Africa and India have development journeys to share with huge opportunities to explore together, says President of African Development Bank (AfDB), Akinwumi Adesina.
He made the remark as India is set to host the 52nd Annual Meetings of the Bank in Ahmedabad next week. “Africa-India trade rose five-fold in the last decade and is forecast to double – to US $100 billion – by 2018,” … huge opportunities to explore together, not least in harnessing solar power to promote economic growth, and sharing the know-how of agricultural transformation,” he said.
Speaking to the Indian press ahead of the Annual Meetings, Adesina charted a deepening partnership between Africa and India. He praised the Indian Government for its commitment to Africa, citing the success of the India-Africa Forum, and the evidence of the 2015 US $10 billion line of credit to be delivered over the next five years – through the Exim Bank of India – to Indian companies wishing to invest in Africa.
He also highlighted the US $9.5 million of grants made in Africa through the India Africa Cooperation Trust Fund, and the Kukuza project development company, an Africa-India initiative based in Mauritius, which is developing a pipeline of bankable infrastructure projects in Africa.
“I take my inspiration from Mahatma Gandhi,” said Adesina, “in wanting to ‘be the change you want to see in the world’. I want Africa, already a place brimming with opportunity, to win its own place in the world’s workshops and marketplaces – to become a global industrial powerhouse.”
In underlining Africa’s economic success – 14 out of 54 countries grew by over 5% in 2016, and 18 by 3-5% – he stressed the importance of building skills and creating jobs for the young people of Africa. He praised the Indian Government for taking in African students of higher education, with the current 15,000-20,000 a year set to double in a decade.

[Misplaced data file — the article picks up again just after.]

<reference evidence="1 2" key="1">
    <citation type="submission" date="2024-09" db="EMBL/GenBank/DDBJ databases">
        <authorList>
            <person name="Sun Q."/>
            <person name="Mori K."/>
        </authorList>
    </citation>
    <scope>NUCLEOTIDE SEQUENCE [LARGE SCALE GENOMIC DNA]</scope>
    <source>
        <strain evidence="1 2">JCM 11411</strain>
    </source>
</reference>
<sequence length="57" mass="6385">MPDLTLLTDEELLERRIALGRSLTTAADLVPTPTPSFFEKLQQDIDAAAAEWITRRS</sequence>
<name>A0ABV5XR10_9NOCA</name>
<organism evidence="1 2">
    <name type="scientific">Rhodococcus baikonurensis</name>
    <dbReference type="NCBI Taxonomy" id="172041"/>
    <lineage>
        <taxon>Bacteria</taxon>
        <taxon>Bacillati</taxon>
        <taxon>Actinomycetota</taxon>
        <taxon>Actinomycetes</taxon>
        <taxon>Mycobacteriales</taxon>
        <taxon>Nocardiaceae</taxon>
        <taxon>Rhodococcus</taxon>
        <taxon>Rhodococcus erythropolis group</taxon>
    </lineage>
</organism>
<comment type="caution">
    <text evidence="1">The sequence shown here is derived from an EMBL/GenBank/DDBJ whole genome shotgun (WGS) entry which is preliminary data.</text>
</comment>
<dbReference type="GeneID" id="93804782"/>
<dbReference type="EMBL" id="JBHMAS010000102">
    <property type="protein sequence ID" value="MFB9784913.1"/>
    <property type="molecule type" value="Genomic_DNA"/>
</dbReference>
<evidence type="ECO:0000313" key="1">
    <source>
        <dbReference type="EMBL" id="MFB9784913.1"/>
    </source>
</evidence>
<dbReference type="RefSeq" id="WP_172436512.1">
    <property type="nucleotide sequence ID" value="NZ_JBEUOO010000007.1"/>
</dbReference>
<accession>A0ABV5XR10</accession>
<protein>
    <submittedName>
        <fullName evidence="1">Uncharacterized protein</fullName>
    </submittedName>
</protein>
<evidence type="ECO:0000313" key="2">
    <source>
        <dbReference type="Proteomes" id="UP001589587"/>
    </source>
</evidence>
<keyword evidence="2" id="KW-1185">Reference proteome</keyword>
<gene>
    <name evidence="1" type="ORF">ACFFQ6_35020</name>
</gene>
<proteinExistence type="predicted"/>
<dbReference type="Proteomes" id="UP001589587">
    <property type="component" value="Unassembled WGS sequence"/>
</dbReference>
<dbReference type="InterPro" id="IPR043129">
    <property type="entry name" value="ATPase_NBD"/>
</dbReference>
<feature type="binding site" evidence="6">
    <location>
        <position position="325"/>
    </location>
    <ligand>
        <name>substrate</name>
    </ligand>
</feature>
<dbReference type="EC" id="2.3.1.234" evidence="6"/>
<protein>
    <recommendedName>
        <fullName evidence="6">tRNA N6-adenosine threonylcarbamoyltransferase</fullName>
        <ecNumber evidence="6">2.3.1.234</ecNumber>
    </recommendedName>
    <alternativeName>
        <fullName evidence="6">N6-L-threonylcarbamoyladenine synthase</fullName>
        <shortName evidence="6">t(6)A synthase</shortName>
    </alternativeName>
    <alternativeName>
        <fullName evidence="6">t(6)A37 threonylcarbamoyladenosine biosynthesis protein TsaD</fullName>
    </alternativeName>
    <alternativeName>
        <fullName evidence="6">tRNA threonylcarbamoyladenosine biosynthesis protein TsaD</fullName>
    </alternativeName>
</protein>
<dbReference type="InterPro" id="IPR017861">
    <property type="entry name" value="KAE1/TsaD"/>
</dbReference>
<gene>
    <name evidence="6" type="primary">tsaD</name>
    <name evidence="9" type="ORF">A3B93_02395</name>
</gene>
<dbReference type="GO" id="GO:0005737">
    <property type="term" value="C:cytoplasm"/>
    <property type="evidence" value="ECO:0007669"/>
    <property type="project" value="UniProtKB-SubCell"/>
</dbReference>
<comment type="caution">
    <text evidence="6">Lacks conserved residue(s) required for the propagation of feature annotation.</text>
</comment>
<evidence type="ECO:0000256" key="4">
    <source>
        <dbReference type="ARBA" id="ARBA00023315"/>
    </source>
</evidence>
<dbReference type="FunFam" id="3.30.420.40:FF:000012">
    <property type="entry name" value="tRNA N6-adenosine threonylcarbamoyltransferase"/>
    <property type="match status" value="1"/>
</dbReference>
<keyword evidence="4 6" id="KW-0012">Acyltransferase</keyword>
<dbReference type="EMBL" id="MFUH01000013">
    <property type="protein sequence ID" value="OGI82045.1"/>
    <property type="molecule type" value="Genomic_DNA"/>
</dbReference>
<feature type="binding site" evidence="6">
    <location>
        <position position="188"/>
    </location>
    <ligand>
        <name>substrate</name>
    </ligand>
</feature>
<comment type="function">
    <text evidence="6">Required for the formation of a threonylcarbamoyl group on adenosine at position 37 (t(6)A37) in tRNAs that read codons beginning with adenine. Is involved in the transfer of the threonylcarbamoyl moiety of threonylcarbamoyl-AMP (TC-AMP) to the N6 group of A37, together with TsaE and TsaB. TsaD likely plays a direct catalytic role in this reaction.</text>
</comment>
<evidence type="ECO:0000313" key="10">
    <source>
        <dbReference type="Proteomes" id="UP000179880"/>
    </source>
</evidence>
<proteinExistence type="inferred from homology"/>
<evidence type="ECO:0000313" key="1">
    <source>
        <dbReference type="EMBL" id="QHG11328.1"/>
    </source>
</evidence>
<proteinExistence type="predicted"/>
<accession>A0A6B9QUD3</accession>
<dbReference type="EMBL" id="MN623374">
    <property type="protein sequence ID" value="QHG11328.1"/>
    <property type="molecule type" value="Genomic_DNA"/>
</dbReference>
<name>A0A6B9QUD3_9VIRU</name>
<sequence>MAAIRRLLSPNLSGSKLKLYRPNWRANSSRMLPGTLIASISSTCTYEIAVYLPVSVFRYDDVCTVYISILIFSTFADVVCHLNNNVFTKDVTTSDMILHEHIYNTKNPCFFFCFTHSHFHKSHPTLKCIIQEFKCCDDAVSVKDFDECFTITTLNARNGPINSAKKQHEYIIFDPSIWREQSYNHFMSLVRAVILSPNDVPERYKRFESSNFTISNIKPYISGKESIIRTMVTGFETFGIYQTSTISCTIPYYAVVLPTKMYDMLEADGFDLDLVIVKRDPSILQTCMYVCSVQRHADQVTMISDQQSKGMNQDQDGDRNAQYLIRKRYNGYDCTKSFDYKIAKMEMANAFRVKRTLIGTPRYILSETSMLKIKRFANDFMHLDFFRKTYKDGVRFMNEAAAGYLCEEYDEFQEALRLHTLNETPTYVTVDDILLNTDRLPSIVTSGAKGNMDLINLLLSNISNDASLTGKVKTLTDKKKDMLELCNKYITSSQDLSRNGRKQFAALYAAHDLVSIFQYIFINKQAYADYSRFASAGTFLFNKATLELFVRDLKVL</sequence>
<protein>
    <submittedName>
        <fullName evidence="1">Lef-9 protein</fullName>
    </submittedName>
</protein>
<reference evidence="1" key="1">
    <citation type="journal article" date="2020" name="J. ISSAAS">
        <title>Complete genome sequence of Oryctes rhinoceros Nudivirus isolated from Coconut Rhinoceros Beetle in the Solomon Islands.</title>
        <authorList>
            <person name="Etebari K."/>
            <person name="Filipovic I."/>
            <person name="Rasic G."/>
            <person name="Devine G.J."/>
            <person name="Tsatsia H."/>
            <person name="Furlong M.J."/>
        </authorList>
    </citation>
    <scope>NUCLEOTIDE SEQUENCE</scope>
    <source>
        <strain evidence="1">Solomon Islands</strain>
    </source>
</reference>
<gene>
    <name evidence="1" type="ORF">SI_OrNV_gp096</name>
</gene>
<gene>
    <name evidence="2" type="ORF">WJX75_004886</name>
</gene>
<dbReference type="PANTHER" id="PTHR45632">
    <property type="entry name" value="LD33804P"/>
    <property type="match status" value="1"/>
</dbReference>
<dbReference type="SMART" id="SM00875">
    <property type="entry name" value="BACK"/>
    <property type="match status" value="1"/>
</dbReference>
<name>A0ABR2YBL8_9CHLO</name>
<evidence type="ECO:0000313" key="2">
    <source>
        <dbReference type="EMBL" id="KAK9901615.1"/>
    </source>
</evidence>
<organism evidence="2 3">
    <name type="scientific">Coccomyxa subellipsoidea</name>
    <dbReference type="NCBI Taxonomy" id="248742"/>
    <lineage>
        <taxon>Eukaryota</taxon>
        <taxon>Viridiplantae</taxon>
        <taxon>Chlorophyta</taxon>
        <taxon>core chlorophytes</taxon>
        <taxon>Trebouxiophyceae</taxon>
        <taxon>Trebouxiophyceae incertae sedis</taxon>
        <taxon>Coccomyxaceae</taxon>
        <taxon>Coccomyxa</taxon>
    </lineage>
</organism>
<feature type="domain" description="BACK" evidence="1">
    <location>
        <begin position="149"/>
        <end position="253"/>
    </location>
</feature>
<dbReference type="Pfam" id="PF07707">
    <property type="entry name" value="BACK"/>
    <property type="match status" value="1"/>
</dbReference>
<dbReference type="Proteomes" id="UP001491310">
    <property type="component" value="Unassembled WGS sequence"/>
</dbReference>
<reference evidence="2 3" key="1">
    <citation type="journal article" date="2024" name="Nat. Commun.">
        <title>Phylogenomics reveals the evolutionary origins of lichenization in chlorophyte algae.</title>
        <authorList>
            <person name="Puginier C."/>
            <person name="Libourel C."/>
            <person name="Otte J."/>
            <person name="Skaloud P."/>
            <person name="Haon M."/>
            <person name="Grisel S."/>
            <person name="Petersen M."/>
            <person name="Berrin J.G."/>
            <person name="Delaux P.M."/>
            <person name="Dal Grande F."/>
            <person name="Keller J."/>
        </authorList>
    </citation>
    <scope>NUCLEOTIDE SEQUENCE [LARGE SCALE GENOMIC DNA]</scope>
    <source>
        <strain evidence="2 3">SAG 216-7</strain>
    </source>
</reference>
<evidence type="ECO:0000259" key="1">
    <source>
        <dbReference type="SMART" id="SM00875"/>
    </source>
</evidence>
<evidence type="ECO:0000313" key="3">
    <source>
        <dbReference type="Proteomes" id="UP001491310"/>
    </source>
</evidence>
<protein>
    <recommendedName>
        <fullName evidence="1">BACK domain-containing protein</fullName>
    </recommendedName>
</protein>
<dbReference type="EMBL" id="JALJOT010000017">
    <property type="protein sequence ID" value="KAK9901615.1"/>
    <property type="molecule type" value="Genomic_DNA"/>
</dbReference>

He saw the greatest area of potential collaboration in the power sector, in which the Bank will invest US $12 billion over the next five years, and leverage a further US $45-50 billion. “You can’t develop in the dark”, he said, “and 645 million Africans are currently without electricity. A special area in which I hope Africa and India will work together is under the International Solar Alliance. Both are blessed with sunshine, and we have to use this solar energy to power our economies.”
The focus of the 2017 Annual Meetings of the Bank, taking place from May 22-26 in Ahmedabad, he said, will be on transforming Africa by transforming agriculture.
“Our aim is for Africa to feed Africa, and eventually for Africa to feed the world. I am a great admirer of how India fed itself. When I was first here – working in the International Crops Research Institute for the Semi-Arid Tropics in Hyderabad in 1988 – India was asking itself how to do this. The great M. S. Swaminathan, a pioneer of India’s Green Revolution, said that there were three main ingredients – political will, resources and technology – and it was done in three years.”
Commenting on India’s development journey, he said: “Prime Minister Modi has positioned India globally. His focus on ‘Make in India’ is something we want to see on our continent: ‘Make in Africa’”.